Note that AT actually requires two additional ARIA properties that are not present in our markup: aria-controls (on the tabs) and aria-labelledby (on the tabpanels). These ARIA properties are not typically used as styling hooks on tabs, so we will leave them out for the sake of code brevity; but be sure to include them when building your own tabs widget!

Okay, so we are nearing the end now, but first we must finish up our CSS. Our selectors must become a contract for the accessible HTML above. Where before we had classes for BEM blocks and elements, now we have ARIA roles. Where before we had classes for BEM modifiers, now we have ARIA states:

.tabs [role=tab][aria-selected=false][tabindex="-1"] {
  text-decoration: none;
.tabs [role=tab][aria-selected=true][tabindex="0"] {
  text-decoration: underline;
.tabs [role=tabpanel][aria-hidden=true] {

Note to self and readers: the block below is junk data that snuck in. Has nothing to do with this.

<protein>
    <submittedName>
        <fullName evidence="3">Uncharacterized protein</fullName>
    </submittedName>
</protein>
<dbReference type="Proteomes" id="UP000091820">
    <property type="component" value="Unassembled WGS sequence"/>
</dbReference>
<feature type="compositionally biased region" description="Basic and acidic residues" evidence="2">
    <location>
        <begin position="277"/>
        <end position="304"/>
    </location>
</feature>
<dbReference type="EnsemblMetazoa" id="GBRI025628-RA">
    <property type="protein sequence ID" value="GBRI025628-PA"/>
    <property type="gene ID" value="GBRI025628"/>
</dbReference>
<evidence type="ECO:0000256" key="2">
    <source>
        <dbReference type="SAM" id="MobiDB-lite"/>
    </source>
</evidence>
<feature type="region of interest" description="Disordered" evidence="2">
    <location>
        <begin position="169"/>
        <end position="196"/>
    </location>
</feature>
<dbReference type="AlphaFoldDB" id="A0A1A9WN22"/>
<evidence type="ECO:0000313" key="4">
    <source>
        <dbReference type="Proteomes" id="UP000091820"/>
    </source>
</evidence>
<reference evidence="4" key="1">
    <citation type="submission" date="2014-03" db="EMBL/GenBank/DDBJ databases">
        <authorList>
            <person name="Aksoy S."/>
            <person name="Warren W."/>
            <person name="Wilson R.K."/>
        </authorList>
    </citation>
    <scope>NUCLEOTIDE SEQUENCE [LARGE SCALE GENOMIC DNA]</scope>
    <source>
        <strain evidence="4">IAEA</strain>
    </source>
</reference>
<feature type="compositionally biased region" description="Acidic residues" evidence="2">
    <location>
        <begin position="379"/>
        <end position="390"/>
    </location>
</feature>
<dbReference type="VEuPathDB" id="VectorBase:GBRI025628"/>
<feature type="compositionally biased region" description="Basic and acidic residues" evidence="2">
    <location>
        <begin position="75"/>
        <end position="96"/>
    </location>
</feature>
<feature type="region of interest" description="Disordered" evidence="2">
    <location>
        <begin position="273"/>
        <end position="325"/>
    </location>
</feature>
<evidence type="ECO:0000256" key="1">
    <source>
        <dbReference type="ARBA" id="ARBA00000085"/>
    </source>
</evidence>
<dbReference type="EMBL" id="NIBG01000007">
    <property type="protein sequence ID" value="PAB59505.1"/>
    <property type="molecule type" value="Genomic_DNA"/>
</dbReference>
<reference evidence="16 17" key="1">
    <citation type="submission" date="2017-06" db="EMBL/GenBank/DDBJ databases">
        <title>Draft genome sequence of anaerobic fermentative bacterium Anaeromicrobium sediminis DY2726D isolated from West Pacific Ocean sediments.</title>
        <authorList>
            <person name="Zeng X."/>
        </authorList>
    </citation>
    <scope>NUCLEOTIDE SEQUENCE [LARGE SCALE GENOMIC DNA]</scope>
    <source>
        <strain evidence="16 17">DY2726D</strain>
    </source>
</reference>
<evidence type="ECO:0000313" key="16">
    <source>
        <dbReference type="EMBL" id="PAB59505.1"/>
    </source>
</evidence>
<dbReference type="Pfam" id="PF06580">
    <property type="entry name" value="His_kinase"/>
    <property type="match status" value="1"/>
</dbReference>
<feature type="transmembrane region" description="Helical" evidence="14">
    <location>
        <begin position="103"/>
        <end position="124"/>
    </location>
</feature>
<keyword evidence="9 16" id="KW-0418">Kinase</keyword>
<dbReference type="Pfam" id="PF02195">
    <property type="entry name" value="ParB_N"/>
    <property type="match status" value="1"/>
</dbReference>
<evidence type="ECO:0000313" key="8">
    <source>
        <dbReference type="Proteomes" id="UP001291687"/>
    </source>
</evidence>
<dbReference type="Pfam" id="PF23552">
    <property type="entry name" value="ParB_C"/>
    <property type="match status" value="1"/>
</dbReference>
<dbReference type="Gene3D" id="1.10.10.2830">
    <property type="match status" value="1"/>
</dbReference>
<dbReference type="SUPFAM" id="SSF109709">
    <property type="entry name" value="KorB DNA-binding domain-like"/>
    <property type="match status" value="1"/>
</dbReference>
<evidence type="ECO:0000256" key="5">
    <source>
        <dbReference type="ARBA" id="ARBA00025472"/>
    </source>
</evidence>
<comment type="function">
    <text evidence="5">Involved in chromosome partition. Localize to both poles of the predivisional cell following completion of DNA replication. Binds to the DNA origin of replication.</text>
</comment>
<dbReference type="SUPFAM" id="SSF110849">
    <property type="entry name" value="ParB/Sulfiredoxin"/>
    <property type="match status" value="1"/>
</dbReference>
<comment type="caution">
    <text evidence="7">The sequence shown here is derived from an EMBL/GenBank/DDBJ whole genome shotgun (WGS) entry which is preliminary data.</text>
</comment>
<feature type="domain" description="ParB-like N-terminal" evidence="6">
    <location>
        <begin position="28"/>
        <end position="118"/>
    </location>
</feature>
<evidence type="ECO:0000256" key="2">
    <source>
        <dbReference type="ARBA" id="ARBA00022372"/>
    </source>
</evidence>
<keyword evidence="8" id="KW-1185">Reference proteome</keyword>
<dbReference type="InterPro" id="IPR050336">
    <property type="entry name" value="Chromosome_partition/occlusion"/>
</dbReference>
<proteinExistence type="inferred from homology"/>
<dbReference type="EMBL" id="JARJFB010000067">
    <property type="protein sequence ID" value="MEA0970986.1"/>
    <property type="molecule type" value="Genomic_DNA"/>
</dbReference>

display: none;
.tabs [role=tabpanel][aria-hidden=false] {
  display: block;

Personally, I’m a big fan of BEM, but it’s nice where possible like this to be able to replace it with something a little more real, if you know what I mean.

Finally, let us compare the accessibility tree of the first real tab with the first faux tab
Real tab Faux tab
Annotated accessibility tree of real tabs Annotated accessibility tree of faux tabs

One other rule we have enforced in our selectors is the tabindex attribute. Keyboard accessibility for tabs must be implemented in JavaScript using a roving tabindex technique; this is because the tabs in a tablist are selected using the arrow keys, not the tab key (the tab key is actually used to exit the list of tabs). While not strictly necessary to ensure the correct description is given, this selector helps ensure that the correct attribute values are in place for roving tabindex behavior. It’s up to you whether you want to go this far, into the realm of behavior-testing, in your own selectors.